Cotyledon orbiculata var. oophyla “Lady Fingers”

  • Cotyledon orbiculata var. oophyla

1 Gallon $6.50

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Minimum purchase of any 4 plants for online orders.

All plants shipped bare root in one-gallon sizes.
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Cotyledon orbiculata var. oophyla "Lady Fingers"

  • Names and Synonyms:  
    Cotyledon oblonga, Cotyledon decussate, Cotyledon mucronata, Cotyledon ambigua, Cotyledon papillaris, Cotyledon canaliculata, Cotyledon cuneiformis, Cotyledon orbiculata var. orbiculata
  • Common Names:  
    Cotyledon "Lady Fingers," Pig's Ear, Plakkie
  • Family:  
  • Origin:  
    South Africa and Swaziland where it is found growing in coastal bluffs and dunes, or in rock crevices in exposed situations of slopes often in low treeless vegetation among grasses
  • Size Label:  
    1 Gallon
  • Height:  
  • Width:  
  • Cold Tolerance:  
    20 to 25°F, -6.7 to -3.9°C
  • Heat Tolerance:  
    Very heat tolerant
  • Light Requirement:  
    Full sun to light shade but it flowers best in full sun.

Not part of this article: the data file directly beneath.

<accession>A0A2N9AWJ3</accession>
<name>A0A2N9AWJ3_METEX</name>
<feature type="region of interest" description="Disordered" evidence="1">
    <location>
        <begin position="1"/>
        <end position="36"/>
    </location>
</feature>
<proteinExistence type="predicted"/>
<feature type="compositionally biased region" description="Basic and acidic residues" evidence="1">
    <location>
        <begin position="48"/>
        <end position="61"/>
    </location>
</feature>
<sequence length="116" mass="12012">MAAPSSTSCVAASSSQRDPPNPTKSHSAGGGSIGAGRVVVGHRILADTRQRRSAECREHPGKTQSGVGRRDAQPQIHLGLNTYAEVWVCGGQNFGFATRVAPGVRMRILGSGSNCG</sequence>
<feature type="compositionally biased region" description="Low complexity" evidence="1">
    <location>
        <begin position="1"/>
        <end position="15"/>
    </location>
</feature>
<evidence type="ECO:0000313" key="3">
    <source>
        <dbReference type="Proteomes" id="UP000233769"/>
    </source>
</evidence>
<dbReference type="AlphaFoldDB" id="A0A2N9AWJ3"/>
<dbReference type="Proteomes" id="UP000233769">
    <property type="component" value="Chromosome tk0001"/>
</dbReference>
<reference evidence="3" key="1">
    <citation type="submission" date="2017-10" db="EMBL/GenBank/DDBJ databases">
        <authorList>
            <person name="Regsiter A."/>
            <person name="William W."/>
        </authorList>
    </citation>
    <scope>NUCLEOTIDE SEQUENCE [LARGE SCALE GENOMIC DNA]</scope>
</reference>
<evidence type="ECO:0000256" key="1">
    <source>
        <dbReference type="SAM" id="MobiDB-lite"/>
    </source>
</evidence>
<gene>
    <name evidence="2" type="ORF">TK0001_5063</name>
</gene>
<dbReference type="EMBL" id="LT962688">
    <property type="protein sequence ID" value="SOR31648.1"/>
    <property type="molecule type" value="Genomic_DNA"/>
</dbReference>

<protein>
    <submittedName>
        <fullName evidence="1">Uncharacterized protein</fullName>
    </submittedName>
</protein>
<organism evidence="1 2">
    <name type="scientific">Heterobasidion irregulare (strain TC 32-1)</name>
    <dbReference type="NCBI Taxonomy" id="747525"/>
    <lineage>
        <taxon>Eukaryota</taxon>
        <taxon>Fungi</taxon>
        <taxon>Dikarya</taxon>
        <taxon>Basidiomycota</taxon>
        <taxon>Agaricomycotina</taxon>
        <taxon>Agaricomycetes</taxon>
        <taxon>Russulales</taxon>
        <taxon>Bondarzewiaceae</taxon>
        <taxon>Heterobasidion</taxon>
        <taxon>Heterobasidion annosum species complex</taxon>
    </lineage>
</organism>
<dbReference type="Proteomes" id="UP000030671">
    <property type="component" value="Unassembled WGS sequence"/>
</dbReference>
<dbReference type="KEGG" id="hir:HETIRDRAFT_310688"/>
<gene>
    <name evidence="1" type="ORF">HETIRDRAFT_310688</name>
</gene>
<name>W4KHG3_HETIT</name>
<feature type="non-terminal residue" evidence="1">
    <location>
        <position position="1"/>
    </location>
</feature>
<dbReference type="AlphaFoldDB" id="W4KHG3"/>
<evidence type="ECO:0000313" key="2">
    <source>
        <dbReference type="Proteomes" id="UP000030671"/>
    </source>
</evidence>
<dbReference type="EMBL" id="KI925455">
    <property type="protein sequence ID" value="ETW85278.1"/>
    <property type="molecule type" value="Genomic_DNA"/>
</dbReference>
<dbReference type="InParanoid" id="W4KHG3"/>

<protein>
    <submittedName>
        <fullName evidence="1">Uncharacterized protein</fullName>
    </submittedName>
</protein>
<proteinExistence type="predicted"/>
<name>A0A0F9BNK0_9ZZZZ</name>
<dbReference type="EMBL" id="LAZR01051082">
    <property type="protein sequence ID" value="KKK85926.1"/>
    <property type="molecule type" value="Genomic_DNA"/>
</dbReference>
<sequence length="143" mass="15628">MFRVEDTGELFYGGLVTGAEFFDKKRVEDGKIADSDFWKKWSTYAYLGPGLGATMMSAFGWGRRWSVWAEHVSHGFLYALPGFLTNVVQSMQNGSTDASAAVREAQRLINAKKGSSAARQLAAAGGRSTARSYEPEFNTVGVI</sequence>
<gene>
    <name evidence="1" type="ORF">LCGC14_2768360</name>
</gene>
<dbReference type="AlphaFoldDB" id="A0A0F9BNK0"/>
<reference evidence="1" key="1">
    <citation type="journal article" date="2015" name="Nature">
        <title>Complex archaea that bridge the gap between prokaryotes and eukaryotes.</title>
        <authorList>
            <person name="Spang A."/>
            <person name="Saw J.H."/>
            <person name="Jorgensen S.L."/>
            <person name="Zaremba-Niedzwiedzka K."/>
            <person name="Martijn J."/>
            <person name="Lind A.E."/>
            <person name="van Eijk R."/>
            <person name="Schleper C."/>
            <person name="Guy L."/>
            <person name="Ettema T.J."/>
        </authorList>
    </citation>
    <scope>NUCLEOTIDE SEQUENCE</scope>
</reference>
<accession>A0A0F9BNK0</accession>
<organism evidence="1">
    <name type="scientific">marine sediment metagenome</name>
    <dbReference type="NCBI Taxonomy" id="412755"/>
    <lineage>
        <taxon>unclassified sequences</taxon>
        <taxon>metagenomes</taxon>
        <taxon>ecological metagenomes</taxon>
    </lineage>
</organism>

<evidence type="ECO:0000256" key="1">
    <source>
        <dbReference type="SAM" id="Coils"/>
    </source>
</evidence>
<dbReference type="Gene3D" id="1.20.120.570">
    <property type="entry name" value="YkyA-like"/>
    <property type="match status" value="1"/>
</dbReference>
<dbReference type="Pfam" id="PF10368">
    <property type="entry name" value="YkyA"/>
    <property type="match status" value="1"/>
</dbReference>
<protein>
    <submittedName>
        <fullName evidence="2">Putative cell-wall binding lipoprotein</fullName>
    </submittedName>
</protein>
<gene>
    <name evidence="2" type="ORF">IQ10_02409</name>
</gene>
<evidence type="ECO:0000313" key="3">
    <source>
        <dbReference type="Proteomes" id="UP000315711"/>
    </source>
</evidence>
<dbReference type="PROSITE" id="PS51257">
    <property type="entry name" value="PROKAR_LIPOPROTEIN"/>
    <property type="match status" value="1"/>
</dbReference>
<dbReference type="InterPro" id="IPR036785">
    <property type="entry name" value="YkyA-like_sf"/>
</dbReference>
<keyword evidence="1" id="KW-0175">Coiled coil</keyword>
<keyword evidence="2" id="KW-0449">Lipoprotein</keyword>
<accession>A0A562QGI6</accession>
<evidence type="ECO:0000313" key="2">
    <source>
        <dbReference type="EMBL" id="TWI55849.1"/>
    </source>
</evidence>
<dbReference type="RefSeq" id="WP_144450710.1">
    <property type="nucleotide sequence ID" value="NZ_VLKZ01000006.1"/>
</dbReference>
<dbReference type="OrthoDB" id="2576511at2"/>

• Water needs:  
    Very drought tolerant but some water during the growing season is beneficial. Note that plants are best watered from below to avoid washing off the attractive white, waxy protective leaf coating.
  • Maintenance:  
    Remove spent flower stalks as desired.
  • Uses:  
    Excellent massed in rock, cactus and succulent gardens or as a low-to-medium height xeriscape ground cover. Also works well in containers.
  • Propagation:  
    From seed but also is easy to increase by cuttings which root freely. It is also possible to plant the leaves in good, sandy soil where they will take root. The best time to sow the seed is in spring, and they should be kept moist, not waterlogged. Once the seedlings have reached an inch in size they can be transplanted.
  • Problems:  
    Requires good draining soils to avoid root rot
  • Special notes:  
    Cotyledon orbiculata var. oophyla has velvety soft gray egg-shaped leaves covered with a white chalk dusting. The margins turn a burgundy to purplish hue in full sun. It is a moderately fast growing succulent that spreads into a colony. In spring it sends up flower spikes which are topped with very pretty bright-red bell-shaped flowers. These are very attractive to hummingbirds. This plant obtains its best purple coloration in full sun. The plants are poisonous to humans and domestic animals, especially sheep and goats, and the meat of animals killed by cotyledonosis remains toxic even after cooking. Poisoning may be acute or chronic, the latter due to the cumulative effect of the toxin.